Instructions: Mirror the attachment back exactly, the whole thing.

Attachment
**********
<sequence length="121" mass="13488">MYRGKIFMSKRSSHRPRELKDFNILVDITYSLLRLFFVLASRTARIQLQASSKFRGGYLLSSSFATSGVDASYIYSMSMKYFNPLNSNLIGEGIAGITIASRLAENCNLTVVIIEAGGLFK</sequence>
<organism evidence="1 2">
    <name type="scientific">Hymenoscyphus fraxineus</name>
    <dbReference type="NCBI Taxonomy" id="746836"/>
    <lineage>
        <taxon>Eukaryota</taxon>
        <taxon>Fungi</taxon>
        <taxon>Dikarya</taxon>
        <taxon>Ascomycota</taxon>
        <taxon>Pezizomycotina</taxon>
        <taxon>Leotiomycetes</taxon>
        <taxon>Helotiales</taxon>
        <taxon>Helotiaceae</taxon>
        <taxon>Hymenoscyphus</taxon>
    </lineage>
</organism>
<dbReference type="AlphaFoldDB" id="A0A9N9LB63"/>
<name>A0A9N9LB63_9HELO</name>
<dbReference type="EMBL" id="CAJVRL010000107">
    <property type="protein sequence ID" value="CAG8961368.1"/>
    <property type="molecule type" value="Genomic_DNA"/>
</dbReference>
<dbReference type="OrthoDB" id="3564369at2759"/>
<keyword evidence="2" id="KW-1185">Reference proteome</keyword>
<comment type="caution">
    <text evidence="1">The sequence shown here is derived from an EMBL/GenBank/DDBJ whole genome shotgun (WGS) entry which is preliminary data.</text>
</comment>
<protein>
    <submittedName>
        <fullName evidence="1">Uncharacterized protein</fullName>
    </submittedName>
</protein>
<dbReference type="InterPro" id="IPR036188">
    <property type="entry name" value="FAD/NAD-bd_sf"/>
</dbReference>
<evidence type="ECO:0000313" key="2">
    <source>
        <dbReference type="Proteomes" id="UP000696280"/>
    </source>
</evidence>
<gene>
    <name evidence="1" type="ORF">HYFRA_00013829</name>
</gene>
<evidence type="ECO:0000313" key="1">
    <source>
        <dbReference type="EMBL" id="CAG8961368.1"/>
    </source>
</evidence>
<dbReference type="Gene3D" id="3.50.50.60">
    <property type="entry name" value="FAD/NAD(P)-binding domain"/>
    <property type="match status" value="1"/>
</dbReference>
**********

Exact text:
<sequence length="121" mass="13488">MYRGKIFMSKRSSHRPRELKDFNILVDITYSLLRLFFVLASRTARIQLQASSKFRGGYLLSSSFATSGVDASYIYSMSMKYFNPLNSNLIGEGIAGITIASRLAENCNLTVVIIEAGGLFK</sequence>
<organism evidence="1 2">
    <name type="scientific">Hymenoscyphus fraxineus</name>
    <dbReference type="NCBI Taxonomy" id="746836"/>
    <lineage>
        <taxon>Eukaryota</taxon>
        <taxon>Fungi</taxon>
        <taxon>Dikarya</taxon>
        <taxon>Ascomycota</taxon>
        <taxon>Pezizomycotina</taxon>
        <taxon>Leotiomycetes</taxon>
        <taxon>Helotiales</taxon>
        <taxon>Helotiaceae</taxon>
        <taxon>Hymenoscyphus</taxon>
    </lineage>
</organism>
<dbReference type="AlphaFoldDB" id="A0A9N9LB63"/>
<name>A0A9N9LB63_9HELO</name>
<dbReference type="EMBL" id="CAJVRL010000107">
    <property type="protein sequence ID" value="CAG8961368.1"/>
    <property type="molecule type" value="Genomic_DNA"/>
</dbReference>
<dbReference type="OrthoDB" id="3564369at2759"/>
<keyword evidence="2" id="KW-1185">Reference proteome</keyword>
<comment type="caution">
    <text evidence="1">The sequence shown here is derived from an EMBL/GenBank/DDBJ whole genome shotgun (WGS) entry which is preliminary data.</text>
</comment>
<protein>
    <submittedName>
        <fullName evidence="1">Uncharacterized protein</fullName>
    </submittedName>
</protein>
<dbReference type="InterPro" id="IPR036188">
    <property type="entry name" value="FAD/NAD-bd_sf"/>
</dbReference>
<evidence type="ECO:0000313" key="2">
    <source>
        <dbReference type="Proteomes" id="UP000696280"/>
    </source>
</evidence>
<gene>
    <name evidence="1" type="ORF">HYFRA_00013829</name>
</gene>
<evidence type="ECO:0000313" key="1">
    <source>
        <dbReference type="EMBL" id="CAG8961368.1"/>
    </source>
</evidence>
<dbReference type="Gene3D" id="3.50.50.60">
    <property type="entry name" value="FAD/NAD(P)-binding domain"/>
    <property type="match status" value="1"/>
</dbReference>